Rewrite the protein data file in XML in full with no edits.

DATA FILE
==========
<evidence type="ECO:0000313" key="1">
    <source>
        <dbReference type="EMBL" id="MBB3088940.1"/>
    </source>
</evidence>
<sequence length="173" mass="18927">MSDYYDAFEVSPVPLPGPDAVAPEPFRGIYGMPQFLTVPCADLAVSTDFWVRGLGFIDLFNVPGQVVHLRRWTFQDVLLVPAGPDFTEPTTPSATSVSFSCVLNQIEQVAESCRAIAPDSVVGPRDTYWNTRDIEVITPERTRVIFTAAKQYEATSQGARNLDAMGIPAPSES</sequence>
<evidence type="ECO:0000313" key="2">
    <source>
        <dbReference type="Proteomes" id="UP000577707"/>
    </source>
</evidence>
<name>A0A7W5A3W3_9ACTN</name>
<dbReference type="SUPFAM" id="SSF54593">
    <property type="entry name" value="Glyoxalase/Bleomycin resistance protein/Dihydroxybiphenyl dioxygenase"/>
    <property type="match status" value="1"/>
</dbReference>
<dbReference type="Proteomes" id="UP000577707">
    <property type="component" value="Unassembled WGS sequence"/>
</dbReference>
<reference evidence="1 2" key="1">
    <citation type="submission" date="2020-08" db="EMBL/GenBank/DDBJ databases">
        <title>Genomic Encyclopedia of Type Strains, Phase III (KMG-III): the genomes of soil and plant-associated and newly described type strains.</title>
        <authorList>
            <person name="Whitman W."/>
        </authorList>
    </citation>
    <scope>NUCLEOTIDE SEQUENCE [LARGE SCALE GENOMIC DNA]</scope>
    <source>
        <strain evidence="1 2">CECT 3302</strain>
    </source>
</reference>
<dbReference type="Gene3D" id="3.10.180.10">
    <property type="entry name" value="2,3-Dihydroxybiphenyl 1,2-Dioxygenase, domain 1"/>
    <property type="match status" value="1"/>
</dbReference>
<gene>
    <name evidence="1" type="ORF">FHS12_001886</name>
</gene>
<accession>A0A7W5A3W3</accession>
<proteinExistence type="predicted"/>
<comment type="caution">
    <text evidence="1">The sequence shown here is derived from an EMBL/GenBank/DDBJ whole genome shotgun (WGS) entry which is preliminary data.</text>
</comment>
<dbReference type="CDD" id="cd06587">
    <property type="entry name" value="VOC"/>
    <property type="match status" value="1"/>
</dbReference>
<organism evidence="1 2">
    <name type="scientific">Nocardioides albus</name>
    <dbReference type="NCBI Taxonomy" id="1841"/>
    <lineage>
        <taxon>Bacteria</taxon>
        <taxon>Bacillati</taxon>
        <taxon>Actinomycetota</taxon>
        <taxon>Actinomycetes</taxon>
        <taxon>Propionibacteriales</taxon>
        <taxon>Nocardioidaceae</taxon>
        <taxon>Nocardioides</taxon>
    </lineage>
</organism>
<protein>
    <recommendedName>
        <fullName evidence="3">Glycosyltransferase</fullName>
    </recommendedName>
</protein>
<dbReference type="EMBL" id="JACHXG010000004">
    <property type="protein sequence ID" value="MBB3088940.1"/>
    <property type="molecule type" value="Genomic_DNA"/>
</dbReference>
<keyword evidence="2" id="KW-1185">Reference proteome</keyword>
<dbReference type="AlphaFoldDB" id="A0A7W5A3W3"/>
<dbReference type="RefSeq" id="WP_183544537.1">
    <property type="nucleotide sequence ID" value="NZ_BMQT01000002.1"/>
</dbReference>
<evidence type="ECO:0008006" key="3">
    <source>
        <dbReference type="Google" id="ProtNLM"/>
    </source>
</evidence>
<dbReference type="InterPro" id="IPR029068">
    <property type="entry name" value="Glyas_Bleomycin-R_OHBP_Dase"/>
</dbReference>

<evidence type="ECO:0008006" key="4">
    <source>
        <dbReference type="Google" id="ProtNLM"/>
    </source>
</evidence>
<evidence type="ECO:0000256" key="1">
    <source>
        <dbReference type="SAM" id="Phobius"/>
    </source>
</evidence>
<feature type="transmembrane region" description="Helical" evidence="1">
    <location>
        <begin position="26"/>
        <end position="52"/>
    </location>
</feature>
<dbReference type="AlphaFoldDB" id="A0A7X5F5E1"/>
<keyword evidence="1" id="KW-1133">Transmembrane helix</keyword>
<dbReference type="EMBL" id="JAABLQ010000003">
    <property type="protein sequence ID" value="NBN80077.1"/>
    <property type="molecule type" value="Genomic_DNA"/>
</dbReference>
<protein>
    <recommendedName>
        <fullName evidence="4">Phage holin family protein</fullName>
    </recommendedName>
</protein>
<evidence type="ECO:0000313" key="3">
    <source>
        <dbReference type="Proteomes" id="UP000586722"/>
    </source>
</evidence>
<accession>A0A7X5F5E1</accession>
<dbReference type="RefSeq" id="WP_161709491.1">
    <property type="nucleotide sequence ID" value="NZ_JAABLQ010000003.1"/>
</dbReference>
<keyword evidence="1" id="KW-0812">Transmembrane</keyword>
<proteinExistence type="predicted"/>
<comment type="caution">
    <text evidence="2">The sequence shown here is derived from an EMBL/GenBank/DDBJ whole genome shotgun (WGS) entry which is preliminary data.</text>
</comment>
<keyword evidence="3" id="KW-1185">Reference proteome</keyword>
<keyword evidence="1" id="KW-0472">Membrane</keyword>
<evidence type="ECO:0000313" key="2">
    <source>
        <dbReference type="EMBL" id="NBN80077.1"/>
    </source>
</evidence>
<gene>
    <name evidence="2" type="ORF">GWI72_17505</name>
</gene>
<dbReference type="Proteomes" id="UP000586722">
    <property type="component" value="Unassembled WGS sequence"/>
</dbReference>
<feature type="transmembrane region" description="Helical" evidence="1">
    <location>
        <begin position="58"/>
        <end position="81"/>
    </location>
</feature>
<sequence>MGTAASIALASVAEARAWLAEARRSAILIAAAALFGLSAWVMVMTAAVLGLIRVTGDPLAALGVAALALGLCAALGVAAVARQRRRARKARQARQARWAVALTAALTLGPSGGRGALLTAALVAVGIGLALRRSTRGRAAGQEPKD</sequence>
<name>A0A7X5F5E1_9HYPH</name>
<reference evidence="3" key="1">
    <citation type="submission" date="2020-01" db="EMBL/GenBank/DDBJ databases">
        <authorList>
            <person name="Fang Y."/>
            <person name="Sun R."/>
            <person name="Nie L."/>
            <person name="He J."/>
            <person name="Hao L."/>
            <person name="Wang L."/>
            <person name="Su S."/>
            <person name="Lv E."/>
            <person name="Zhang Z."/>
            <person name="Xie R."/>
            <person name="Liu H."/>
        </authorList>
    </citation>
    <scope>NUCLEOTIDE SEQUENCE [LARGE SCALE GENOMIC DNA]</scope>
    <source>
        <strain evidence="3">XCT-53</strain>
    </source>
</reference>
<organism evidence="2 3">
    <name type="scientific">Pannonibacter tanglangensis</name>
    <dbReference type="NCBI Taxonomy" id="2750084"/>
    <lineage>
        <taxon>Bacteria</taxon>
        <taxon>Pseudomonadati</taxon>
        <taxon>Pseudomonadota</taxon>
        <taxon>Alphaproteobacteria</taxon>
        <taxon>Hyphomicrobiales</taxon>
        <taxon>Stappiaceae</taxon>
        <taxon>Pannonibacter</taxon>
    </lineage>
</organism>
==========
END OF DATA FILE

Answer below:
<evidence type="ECO:0000313" key="1">
    <source>
        <dbReference type="EMBL" id="MBB3088940.1"/>
    </source>
</evidence>
<sequence length="173" mass="18927">MSDYYDAFEVSPVPLPGPDAVAPEPFRGIYGMPQFLTVPCADLAVSTDFWVRGLGFIDLFNVPGQVVHLRRWTFQDVLLVPAGPDFTEPTTPSATSVSFSCVLNQIEQVAESCRAIAPDSVVGPRDTYWNTRDIEVITPERTRVIFTAAKQYEATSQGARNLDAMGIPAPSES</sequence>
<evidence type="ECO:0000313" key="2">
    <source>
        <dbReference type="Proteomes" id="UP000577707"/>
    </source>
</evidence>
<name>A0A7W5A3W3_9ACTN</name>
<dbReference type="SUPFAM" id="SSF54593">
    <property type="entry name" value="Glyoxalase/Bleomycin resistance protein/Dihydroxybiphenyl dioxygenase"/>
    <property type="match status" value="1"/>
</dbReference>
<dbReference type="Proteomes" id="UP000577707">
    <property type="component" value="Unassembled WGS sequence"/>
</dbReference>
<reference evidence="1 2" key="1">
    <citation type="submission" date="2020-08" db="EMBL/GenBank/DDBJ databases">
        <title>Genomic Encyclopedia of Type Strains, Phase III (KMG-III): the genomes of soil and plant-associated and newly described type strains.</title>
        <authorList>
            <person name="Whitman W."/>
        </authorList>
    </citation>
    <scope>NUCLEOTIDE SEQUENCE [LARGE SCALE GENOMIC DNA]</scope>
    <source>
        <strain evidence="1 2">CECT 3302</strain>
    </source>
</reference>
<dbReference type="Gene3D" id="3.10.180.10">
    <property type="entry name" value="2,3-Dihydroxybiphenyl 1,2-Dioxygenase, domain 1"/>
    <property type="match status" value="1"/>
</dbReference>
<gene>
    <name evidence="1" type="ORF">FHS12_001886</name>
</gene>
<accession>A0A7W5A3W3</accession>
<proteinExistence type="predicted"/>
<comment type="caution">
    <text evidence="1">The sequence shown here is derived from an EMBL/GenBank/DDBJ whole genome shotgun (WGS) entry which is preliminary data.</text>
</comment>
<dbReference type="CDD" id="cd06587">
    <property type="entry name" value="VOC"/>
    <property type="match status" value="1"/>
</dbReference>
<organism evidence="1 2">
    <name type="scientific">Nocardioides albus</name>
    <dbReference type="NCBI Taxonomy" id="1841"/>
    <lineage>
        <taxon>Bacteria</taxon>
        <taxon>Bacillati</taxon>
        <taxon>Actinomycetota</taxon>
        <taxon>Actinomycetes</taxon>
        <taxon>Propionibacteriales</taxon>
        <taxon>Nocardioidaceae</taxon>
        <taxon>Nocardioides</taxon>
    </lineage>
</organism>
<protein>
    <recommendedName>
        <fullName evidence="3">Glycosyltransferase</fullName>
    </recommendedName>
</protein>
<dbReference type="EMBL" id="JACHXG010000004">
    <property type="protein sequence ID" value="MBB3088940.1"/>
    <property type="molecule type" value="Genomic_DNA"/>
</dbReference>
<keyword evidence="2" id="KW-1185">Reference proteome</keyword>
<dbReference type="AlphaFoldDB" id="A0A7W5A3W3"/>
<dbReference type="RefSeq" id="WP_183544537.1">
    <property type="nucleotide sequence ID" value="NZ_BMQT01000002.1"/>
</dbReference>
<evidence type="ECO:0008006" key="3">
    <source>
        <dbReference type="Google" id="ProtNLM"/>
    </source>
</evidence>
<dbReference type="InterPro" id="IPR029068">
    <property type="entry name" value="Glyas_Bleomycin-R_OHBP_Dase"/>
</dbReference>

<evidence type="ECO:0008006" key="4">
    <source>
        <dbReference type="Google" id="ProtNLM"/>
    </source>
</evidence>
<evidence type="ECO:0000256" key="1">
    <source>
        <dbReference type="SAM" id="Phobius"/>
    </source>
</evidence>
<feature type="transmembrane region" description="Helical" evidence="1">
    <location>
        <begin position="26"/>
        <end position="52"/>
    </location>
</feature>
<dbReference type="AlphaFoldDB" id="A0A7X5F5E1"/>
<keyword evidence="1" id="KW-1133">Transmembrane helix</keyword>
<dbReference type="EMBL" id="JAABLQ010000003">
    <property type="protein sequence ID" value="NBN80077.1"/>
    <property type="molecule type" value="Genomic_DNA"/>
</dbReference>
<protein>
    <recommendedName>
        <fullName evidence="4">Phage holin family protein</fullName>
    </recommendedName>
</protein>
<evidence type="ECO:0000313" key="3">
    <source>
        <dbReference type="Proteomes" id="UP000586722"/>
    </source>
</evidence>
<accession>A0A7X5F5E1</accession>
<dbReference type="RefSeq" id="WP_161709491.1">
    <property type="nucleotide sequence ID" value="NZ_JAABLQ010000003.1"/>
</dbReference>
<keyword evidence="1" id="KW-0812">Transmembrane</keyword>
<proteinExistence type="predicted"/>
<comment type="caution">
    <text evidence="2">The sequence shown here is derived from an EMBL/GenBank/DDBJ whole genome shotgun (WGS) entry which is preliminary data.</text>
</comment>
<keyword evidence="3" id="KW-1185">Reference proteome</keyword>
<keyword evidence="1" id="KW-0472">Membrane</keyword>
<evidence type="ECO:0000313" key="2">
    <source>
        <dbReference type="EMBL" id="NBN80077.1"/>
    </source>
</evidence>
<gene>
    <name evidence="2" type="ORF">GWI72_17505</name>
</gene>
<dbReference type="Proteomes" id="UP000586722">
    <property type="component" value="Unassembled WGS sequence"/>
</dbReference>
<feature type="transmembrane region" description="Helical" evidence="1">
    <location>
        <begin position="58"/>
        <end position="81"/>
    </location>
</feature>
<sequence>MGTAASIALASVAEARAWLAEARRSAILIAAAALFGLSAWVMVMTAAVLGLIRVTGDPLAALGVAALALGLCAALGVAAVARQRRRARKARQARQARWAVALTAALTLGPSGGRGALLTAALVAVGIGLALRRSTRGRAAGQEPKD</sequence>
<name>A0A7X5F5E1_9HYPH</name>
<reference evidence="3" key="1">
    <citation type="submission" date="2020-01" db="EMBL/GenBank/DDBJ databases">
        <authorList>
            <person name="Fang Y."/>
            <person name="Sun R."/>
            <person name="Nie L."/>
            <person name="He J."/>
            <person name="Hao L."/>
            <person name="Wang L."/>
            <person name="Su S."/>
            <person name="Lv E."/>
            <person name="Zhang Z."/>
            <person name="Xie R."/>
            <person name="Liu H."/>
        </authorList>
    </citation>
    <scope>NUCLEOTIDE SEQUENCE [LARGE SCALE GENOMIC DNA]</scope>
    <source>
        <strain evidence="3">XCT-53</strain>
    </source>
</reference>
<organism evidence="2 3">
    <name type="scientific">Pannonibacter tanglangensis</name>
    <dbReference type="NCBI Taxonomy" id="2750084"/>
    <lineage>
        <taxon>Bacteria</taxon>
        <taxon>Pseudomonadati</taxon>
        <taxon>Pseudomonadota</taxon>
        <taxon>Alphaproteobacteria</taxon>
        <taxon>Hyphomicrobiales</taxon>
        <taxon>Stappiaceae</taxon>
        <taxon>Pannonibacter</taxon>
    </lineage>
</organism>